It is the core of the Japanese sense of beauty
Wabi-sabi is one of the words that symbolize the Japanese sense of beauty.The first word “wabi” is written “侘び” in Japanese and means the clean, clear, and quiet taste found in simple things.
The other “sabi”, written “寂び”, means old and tasteful.Although “wabi sabi” is a noun, it was originally used as verbs “wabu” and “sabu”, respectively, and later became nouns. They are rarely used as verbs in modern Japanese.
This aesthetic sense was formed after the Middle Ages and was especially emphasized in the “tea ceremony.This concept is often thought to be very complicated, but Yoshiyuki Senkai, director of the Itsuo Museum of Art, explains it in an easy-to-understand manner by using the analogy of “damaged jeans”.
Wabi Sabi and a damaged jeans
Originally, new jeans do not have holes. But that would be a little boring. Therefore, there are people who intentionally wear jeans with holes or enjoy the tired texture. This gives them a unique look that cannot be found in new jeans.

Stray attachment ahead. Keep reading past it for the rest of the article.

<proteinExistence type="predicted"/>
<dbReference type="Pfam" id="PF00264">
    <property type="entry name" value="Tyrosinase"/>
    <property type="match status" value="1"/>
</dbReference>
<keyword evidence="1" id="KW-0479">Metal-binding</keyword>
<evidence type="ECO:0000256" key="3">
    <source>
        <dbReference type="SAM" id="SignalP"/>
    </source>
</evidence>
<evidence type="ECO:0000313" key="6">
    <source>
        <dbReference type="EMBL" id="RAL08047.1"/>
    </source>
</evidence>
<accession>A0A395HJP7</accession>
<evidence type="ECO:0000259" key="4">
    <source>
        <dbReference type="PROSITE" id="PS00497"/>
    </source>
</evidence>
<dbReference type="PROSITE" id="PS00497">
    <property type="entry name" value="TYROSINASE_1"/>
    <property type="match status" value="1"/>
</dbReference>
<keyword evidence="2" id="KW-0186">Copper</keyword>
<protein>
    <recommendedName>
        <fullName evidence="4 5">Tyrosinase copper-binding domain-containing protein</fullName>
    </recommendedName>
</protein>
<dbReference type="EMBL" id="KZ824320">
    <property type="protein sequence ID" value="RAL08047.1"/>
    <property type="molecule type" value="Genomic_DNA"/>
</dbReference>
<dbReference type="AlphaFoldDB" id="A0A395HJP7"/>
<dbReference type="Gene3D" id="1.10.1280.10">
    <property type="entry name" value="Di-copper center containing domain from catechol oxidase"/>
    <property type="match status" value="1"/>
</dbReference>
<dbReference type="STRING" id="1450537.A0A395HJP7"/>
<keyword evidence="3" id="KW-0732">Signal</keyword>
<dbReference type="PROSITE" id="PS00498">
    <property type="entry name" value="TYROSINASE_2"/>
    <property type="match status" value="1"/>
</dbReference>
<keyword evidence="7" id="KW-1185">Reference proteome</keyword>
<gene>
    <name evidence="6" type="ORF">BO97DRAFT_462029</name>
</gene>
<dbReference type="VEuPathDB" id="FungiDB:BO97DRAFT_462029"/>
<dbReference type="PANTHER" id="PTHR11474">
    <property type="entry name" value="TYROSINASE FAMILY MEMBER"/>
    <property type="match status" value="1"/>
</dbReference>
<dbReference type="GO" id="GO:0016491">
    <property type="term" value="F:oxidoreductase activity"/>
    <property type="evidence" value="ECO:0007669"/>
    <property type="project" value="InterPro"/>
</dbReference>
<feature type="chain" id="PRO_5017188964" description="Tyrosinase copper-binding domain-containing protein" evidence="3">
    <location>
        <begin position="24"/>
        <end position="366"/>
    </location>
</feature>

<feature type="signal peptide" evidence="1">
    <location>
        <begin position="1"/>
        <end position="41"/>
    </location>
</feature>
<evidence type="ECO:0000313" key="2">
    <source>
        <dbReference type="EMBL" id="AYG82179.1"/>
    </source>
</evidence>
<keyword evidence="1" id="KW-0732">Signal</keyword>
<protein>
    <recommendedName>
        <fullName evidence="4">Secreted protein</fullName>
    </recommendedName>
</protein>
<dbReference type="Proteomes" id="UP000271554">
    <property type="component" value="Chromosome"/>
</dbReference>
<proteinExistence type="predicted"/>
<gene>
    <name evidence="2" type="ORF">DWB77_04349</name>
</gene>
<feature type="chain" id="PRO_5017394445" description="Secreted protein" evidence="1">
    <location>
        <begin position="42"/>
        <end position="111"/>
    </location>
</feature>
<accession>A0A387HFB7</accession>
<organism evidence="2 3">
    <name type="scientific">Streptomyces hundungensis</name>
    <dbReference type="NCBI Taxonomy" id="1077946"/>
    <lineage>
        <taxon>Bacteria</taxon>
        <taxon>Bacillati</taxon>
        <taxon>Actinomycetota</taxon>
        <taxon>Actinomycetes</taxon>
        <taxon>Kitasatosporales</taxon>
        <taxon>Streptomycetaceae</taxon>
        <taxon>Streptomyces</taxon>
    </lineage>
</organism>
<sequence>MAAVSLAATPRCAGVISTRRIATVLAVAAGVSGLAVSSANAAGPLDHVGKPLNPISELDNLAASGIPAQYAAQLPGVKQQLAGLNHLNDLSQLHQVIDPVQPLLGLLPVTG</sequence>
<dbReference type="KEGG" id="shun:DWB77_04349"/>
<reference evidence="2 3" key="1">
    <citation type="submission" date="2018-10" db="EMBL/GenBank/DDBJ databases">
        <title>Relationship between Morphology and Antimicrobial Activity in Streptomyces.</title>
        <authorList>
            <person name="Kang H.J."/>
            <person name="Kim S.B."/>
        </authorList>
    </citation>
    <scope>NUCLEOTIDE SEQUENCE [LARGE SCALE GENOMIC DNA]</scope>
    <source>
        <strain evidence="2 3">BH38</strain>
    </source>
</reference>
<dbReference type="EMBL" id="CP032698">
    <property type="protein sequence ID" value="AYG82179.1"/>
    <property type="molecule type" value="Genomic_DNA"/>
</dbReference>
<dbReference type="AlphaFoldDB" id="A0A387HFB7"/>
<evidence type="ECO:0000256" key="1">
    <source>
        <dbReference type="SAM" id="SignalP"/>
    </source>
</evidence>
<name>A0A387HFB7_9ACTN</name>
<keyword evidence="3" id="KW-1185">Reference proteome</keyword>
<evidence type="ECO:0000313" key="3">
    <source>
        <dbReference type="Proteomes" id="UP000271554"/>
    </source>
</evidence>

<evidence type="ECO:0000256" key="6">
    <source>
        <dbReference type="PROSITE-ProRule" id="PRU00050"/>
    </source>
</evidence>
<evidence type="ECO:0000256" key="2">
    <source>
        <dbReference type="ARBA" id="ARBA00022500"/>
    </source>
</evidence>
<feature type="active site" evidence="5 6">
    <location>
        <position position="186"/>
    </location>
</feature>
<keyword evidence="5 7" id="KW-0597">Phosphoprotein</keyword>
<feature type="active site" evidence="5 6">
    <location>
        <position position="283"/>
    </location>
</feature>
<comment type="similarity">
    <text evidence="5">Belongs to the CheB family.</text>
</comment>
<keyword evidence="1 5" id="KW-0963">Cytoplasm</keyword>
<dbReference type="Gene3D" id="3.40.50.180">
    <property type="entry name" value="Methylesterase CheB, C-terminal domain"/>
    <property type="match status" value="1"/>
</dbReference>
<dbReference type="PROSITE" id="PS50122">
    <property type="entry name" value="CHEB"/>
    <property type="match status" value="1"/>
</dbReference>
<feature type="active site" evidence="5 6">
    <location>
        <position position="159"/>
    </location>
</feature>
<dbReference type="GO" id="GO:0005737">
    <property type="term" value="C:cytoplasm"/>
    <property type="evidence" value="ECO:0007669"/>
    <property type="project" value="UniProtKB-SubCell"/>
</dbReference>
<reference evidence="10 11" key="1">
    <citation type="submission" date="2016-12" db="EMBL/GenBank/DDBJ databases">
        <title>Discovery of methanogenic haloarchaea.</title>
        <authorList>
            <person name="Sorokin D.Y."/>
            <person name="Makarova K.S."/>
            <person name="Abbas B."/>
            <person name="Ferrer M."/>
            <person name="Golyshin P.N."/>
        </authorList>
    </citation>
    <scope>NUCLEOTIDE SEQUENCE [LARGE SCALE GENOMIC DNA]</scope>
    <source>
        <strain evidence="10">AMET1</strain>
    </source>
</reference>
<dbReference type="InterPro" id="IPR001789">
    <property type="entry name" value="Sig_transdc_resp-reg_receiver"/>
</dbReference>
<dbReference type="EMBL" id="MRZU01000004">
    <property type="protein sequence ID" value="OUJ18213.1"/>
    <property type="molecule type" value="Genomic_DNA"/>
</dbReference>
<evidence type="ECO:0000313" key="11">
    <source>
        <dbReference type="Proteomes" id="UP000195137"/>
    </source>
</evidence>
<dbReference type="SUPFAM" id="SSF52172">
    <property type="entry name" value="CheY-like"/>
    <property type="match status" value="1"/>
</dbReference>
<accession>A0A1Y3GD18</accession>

This is what wabi means. It is the feeling that a pair of jeans that is no longer in “perfect condition” has a charm and interest that cannot be found anywhere else. In contrast to the Western tendency to seek eternal beauty, the Japanese find beauty in imperfection.
Jeans fade in color. If worn for a long time, they develop holes, and the initial dark blue color gradually fades. This is how the texture of the jeans grows, but it also means that one day they will decay and will no longer be wearable, which is somewhat sad.
This ” sadness” means that all things will someday lose their form, and that is why beauty resides in them now. We could say that sorrow is the sense of finding beauty in the transience of time.
Japanese people have found this concept in the tea bowls and hanging scrolls used in the tea ceremony.For example, many of the tea bowls loved by Sen no Rikyu, the great master of the tea ceremony in the 16th century, are distorted and their thicknesses are not symmetrical. Sen no Rikyu found “wabi no beauty” and “beauty of lack” in this imperfection.
The tea rooms used for enjoying the tea ceremony are also devoid of any decoration and at first glance appear poor and dreary. He believed that the beauty of “sabi” resided in such taste and appearance.
The idea of “wabi-sabi” can actually be found in places very familiar to modern people, such as damaged jeans.Although the number of people who enjoy the tea ceremony in modern Japan is very limited, the idea that beauty resides in imperfection is alive and well in many aspects of Japanese culture.